At a time when folk music is fading, Vijayalakshmi Navaneethakrishnan and M. Navaneethakrishnan have revived its popularity and brought respectability to the song of the masses

Vijayalakshmi Navaneethakrishnan and her husband M. Navaneethakrishnan need no introduction. Their house is a repository of folk arts. They have dedicated their life to the collection, preservation and documentation of folk and tribal music. They also help promote folk theatre, religion and culture.“Folk music brings to light the social history of the people,” says Vijayalakshmi, resplendent in multi-coloured silk saree, jewellery and bright kum kum. “This art form cannot be taken lightly. It has a lot of serious implications as it reflects the way of life. Between the lines one can understand how our ancestors have passed on the information to the next generation on the purpose of life and how to live,” she says.

Born in Chinnasuraikaipatti Village near Rajapalayam, young Vijayalakshmi was drawn into folk music seeing people sing and dance in the village temple festivals. “When I was asked to choose between tailoring and music, I preferred music as an optional course at school,” she says.

Her singing is spontaneous and natural. Both her mother and her grandmother sing well, and she was inspired by seeing people perform Kaniyan Koothu, Kolattam, Kummi and Mulaippari. “My village is full of temples,” she says. “Starting from the Tamil month of Thai to Aadi, not a single month passes without a temple festival. In those days, invasion of mass media was less. Radio was new to us. We spent the whole night watching the performances,” she reminisces.

Years later, when Vijayalakshmi, as a research scholar, revisited her village in pursuit of people who sang folk songs of ethereal quality, she returned empty-handed. “I went there to document those songs,” she recalls. “I could remember only a few lines of the folk song I heard as a child. So I went there to see one Ayyamma to collect the remaining lines. But she was no more. Though her daughter and granddaughter were very much present, they have not learnt the art from her,” she laments.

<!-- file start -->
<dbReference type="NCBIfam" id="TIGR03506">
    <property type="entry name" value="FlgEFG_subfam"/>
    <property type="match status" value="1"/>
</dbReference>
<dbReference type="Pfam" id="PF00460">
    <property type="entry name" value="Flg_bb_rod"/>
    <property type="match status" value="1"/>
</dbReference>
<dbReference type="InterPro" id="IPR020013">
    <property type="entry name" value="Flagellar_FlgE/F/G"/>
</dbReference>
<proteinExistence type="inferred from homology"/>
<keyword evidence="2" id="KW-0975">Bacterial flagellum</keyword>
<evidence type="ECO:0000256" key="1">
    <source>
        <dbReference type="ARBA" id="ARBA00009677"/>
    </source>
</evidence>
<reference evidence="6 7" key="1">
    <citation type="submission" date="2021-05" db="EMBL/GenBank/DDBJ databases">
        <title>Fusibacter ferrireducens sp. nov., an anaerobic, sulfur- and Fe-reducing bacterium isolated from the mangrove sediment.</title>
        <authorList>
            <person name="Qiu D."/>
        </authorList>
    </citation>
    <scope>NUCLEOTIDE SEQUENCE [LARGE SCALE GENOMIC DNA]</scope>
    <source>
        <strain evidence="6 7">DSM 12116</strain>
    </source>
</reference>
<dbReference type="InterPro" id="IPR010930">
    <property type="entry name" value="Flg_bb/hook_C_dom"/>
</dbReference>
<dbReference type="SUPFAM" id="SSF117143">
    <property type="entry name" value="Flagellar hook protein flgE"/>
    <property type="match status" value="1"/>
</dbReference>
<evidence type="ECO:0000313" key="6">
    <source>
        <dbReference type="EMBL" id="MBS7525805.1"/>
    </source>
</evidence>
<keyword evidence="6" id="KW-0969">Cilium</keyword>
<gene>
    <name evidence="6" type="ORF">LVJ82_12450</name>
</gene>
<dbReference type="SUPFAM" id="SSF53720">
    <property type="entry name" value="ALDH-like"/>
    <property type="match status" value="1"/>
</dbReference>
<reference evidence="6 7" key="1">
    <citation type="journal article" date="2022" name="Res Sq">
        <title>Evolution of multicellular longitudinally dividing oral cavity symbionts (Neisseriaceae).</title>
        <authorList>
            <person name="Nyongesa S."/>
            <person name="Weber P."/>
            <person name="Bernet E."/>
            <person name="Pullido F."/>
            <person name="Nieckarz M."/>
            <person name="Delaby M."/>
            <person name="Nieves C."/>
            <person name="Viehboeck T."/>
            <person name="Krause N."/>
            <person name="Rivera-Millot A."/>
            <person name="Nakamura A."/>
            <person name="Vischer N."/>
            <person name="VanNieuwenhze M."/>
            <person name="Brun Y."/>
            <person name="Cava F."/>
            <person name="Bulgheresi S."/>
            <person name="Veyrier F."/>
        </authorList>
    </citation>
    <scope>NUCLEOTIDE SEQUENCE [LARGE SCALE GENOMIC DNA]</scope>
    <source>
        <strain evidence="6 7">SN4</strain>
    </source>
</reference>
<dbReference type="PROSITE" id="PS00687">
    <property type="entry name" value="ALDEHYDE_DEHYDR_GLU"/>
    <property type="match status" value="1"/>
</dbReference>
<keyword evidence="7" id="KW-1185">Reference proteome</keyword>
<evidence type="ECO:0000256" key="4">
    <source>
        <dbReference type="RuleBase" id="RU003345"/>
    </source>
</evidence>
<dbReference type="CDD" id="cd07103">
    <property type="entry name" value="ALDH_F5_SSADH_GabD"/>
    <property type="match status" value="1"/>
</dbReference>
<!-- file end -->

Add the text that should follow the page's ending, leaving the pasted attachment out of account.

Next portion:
She marched to the temple and sat there for hours in meditation, till she was able to recollect the lyrics. Now, she has a good collection of songs on Uraiyur Vekkaliamman, Madapuram Kaliamman and Vandiyur Mariamman.

Communicating through songs

Folk music has songs for every occasion from birth to death. “Our ancestors have communicated a lot through this art,” says Navaneethakrishnan. “For example, through a lullaby the mother of the newborn establishes her position by boasting of her parents’ wealth. At times, she also intelligently uses the art form to vent her emotions. She never fails to remind her in-laws that she also has an equal right in that house.” The community of a person could be identified just by the prelude note of the lullaby, he adds.

“It is a beautiful sight to see the mother communicating with her baby,” says Vijayalakshmi. “She becomes the first teacher. Through the ‘Thaappu, Thaamaraipoo’ song, she introduces the child to nature and the world around. She grooms the child to become a responsible citizen,” she explains.

There are songs that portray farmers’ lives and activities. “Their expertise in farming comes to light in these songs,” Navaneethakrishnan says. “For example, a folk song on paddy cultivation says that there should be enough space for a crab to move in the gap between two saplings.”

As therapy

Folk songs have also been used as therapy in some cases. Vijayalakshmi cites the example of a matriarch in Chettinad, who sings a song that is so powerful that it stimulates a child stuck in the womb to come out on its own. “The aachi is much sought after in that area to treat labour-related complications,” she says.

Mourning songs are called ‘oppari’. Oppari is sung impromptu and talks about the greatness of the person. “It is the combination of ‘oppu’ (comparison) and ‘vari’ (line),” explains Navaneethakrishnan. “It is well defined and has a distinct prosodic grammar. Even the wailing finds place in the grammar. One can find this genre in ancient Tamil literature also. In ‘Purananooru’, Avvaiyar sings oppari mourning the death of King Athiyaman.”

There are also drumbeat notations in folk music that are believed to send the spirits of the dead straight to heaven. “When a person is dead in a village, the performers with thappu instrument would play the ‘Vaikunthaparai’. The general belief is that the gates of heaven open on hearing the sound of the beats,” he says.

There are lakhs of folk songs but not many are popular today. Hence, the couple is in the process of classifying and codifying these songs to evolve a folk music grammar and guide. They also plan to compile an encyclopaedia of folk arts. They have recorded more than 10,000 audio cassettes with rare songs.

Even years after their retirement as the heads of Department of Art History, Aesthetics and Fine Arts of Madurai Kamaraj University, they continue to explore folk music. “We would like the Government to support us in our mission to establish a model centre for folk arts,” says Vijayalakshmi. “The centre will showcase folk music and related ethnic music instruments that bring to light the real cultural heritage of the country.”